The History of FICO and Credit Scoring Systems: How They Started

Cole Mayer
Credit reporting

Your credit score is important for everything from applying for a credit card to trying to rent an apartment, or getting a loan, borrowing to finance a car, or applying for a mortgage for a home. How did a number representing your ability to pay back a loan become so important? How did it start? Let’s look at the history of credit scores, FICO, why financial institutions rely on it so much, and how credit scores work in other countries.

Table of Contents

The Early Days of Credit Reporting

Modern credit reporting can trace its roots back to the 1820s, when bankruptcy laws were changed to make loans riskier. Experiments on loans for businesspeople, or commercial credit, led to experiments to qualify whether someone was worthy of a loan. In 1841, Lewis Tappan’s Mercantile Agency, having suffered in the panic of 1837 caused by merchants’ overextension of credit, decided to create an actual system collecting information on debtors.

The system was largely subjective, in part based on rumors and information from neighbors.  The info was collected largely by white, male reporters across the country, collated in ledgers in New York City. Reports were biased by the reporters, but still provided the basis for the modern credit system.

FICO and Centralized Credit Scoring

A mostly decentralized system of determining credit was the norm until the early 1900s, when larger agencies began forming. In 1912, a national association of credit agencies was created, largely using credit techniques from Dun & Bradstreet. Robert Dun merged R.G. Dun & Company — what Tappan’s Mercantile Agency had evolved to — with the John M. Bradstreet Company. Still, there was no standardized metric. Even into the 1960s, according to PBS, credit reporting agencies “reported only negative financial information as well as ‘lifestyle’ information culled from newspapers and other sources — information such as sexual orientation, drinking habits, and cleanliness.”

But the winds of change were blowing. In 1956, engineer Bill Fair teamed with mathematician Earl Isaac to form Fair, Isaac, and Company, now known as FICO, “on the principle that data, used intelligently, can improve business decisions.”

The Fair Credit Reporting Act

In October 1970, as the result of a Congressional inquiry into how credit reports were used to deny services and opportunities, with applicants not granted access to the reports, the Fair Credit Reporting Act was passed, granting consumers a higher level of protection. The FCRA gave consumers the right to view their credit reports, dispute and correct inaccuracies, and led to CRAs collecting both positive and negative financial information. They were also obligated to purge all data on race, sexuality and disability, and delete negative information after set periods of time. While it wouldn’t be until 2001 that consumers had direct access to their scores, it was a start.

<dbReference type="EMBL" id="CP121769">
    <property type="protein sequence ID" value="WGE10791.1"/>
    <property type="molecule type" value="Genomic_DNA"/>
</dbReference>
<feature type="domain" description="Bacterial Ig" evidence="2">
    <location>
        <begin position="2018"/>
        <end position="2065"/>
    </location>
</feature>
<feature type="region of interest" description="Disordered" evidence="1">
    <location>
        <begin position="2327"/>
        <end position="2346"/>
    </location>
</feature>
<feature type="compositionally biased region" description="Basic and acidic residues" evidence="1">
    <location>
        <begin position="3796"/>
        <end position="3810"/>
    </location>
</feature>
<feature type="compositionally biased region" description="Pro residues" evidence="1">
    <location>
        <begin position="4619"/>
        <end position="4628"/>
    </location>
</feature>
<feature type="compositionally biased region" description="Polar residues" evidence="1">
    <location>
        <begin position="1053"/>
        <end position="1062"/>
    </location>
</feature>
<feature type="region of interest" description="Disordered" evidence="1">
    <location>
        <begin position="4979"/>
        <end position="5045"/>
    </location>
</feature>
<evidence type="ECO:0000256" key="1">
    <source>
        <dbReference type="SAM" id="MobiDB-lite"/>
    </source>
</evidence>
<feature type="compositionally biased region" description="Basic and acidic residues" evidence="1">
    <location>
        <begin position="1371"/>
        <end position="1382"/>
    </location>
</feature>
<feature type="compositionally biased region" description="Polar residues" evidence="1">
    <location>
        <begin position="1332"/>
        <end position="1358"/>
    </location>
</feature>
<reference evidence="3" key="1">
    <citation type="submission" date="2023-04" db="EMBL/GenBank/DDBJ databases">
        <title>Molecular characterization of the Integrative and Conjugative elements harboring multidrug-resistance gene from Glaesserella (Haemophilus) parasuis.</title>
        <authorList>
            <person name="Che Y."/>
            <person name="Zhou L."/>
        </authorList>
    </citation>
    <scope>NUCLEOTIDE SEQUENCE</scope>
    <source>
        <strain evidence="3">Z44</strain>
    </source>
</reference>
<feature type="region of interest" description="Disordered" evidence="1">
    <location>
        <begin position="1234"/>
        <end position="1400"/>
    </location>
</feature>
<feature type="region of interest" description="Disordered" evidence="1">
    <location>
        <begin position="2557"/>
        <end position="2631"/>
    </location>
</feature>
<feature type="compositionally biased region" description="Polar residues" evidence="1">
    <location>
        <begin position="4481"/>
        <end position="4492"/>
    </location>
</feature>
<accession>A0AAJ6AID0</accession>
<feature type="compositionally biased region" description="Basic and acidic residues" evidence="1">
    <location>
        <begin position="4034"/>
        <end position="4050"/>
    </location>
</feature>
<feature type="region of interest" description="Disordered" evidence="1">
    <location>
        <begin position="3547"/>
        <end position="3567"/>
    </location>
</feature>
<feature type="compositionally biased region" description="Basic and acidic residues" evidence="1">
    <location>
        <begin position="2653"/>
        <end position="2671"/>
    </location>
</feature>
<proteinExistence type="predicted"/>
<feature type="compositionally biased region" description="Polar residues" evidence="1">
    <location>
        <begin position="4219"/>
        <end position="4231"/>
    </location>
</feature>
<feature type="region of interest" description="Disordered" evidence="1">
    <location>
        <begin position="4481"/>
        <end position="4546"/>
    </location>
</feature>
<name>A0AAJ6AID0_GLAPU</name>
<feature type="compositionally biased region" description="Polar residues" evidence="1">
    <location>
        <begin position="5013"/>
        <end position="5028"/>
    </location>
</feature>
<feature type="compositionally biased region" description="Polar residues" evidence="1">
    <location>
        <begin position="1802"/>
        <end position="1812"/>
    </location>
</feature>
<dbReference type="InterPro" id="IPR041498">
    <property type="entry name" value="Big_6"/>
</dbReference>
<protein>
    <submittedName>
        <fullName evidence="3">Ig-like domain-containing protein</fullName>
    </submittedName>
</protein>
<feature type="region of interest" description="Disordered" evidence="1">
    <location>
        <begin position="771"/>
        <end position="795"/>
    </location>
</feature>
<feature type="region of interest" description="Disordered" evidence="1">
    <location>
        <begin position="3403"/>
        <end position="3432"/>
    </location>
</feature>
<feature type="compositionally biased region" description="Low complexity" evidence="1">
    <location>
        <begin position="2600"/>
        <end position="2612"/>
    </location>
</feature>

Credit Reporting Bureaus and Modern Credit Reporting

FICO made their move in 1989, introducing the industry-standard credit score. While they had been selling credit score algorithms since their founding, this was the first industry-wide score to be recognized by the “Big Three” bureaus: Experian, Equifax, and TransUnion. In 2006, VantageScore appeared, and while not as widely used as the various FICO models, it gained popularity as an alternative.

With a standardized way to determine how well and if a consumer could pay a loan back, banks and other lenders had a metric to determine if they should approve loans, credit cards, and more.

Other Countries’ Credit Systems

Other countries have slightly different methods for determining credit, derived in part from their own unique histories. Some, like the UK, are fairly close to the US, with Experian and Equifax operating as two of the three CRAs across the pond. However, they add your electoral roll at your current address, and whether you are behind on payments and have moved, failing to tell the lender your address.

Australia, much like early reporting in the US, only shows negative information on consumer credit reports. France, Portugal, Spain, and the Nordic countries are similar, but changing slowly.

If your late payment was less than 2000 Euros and paid within six weeks, Germany’s CRAs are happy to delete the late payment from their files. The comprehensive information primarily come from banks, with one major reporting agency, SCHUFA.

In Canada, scores range from 300 to 900, but you are also assigned a crediting rating of 1 to 9, with 1 being paying with 30 days, and 9 meaning you never pay your bills. It is also qualified with an I, O, or R — installment, open, or revolving credit. TransUnion Canada and Equifax Canada are the major CRAs.

While East Asian countries and South America have robust, comprehensive systems, other countries like China and Japan barely use credit. The United Arab Emirates doesn’t use credit at all, as there are religious restrictions on lending.

For the most part, credit reporting is how many countries determine whether someone is a good candidate for a loan, be it for a car, house, a credit card, or cash. With a history of dubious information collecting, it’s easy to see why a standardized, open system was adopted.

Want to learn more about credit scores? Visit the Fiscal Tiger credit score resource center for more articles and guides.

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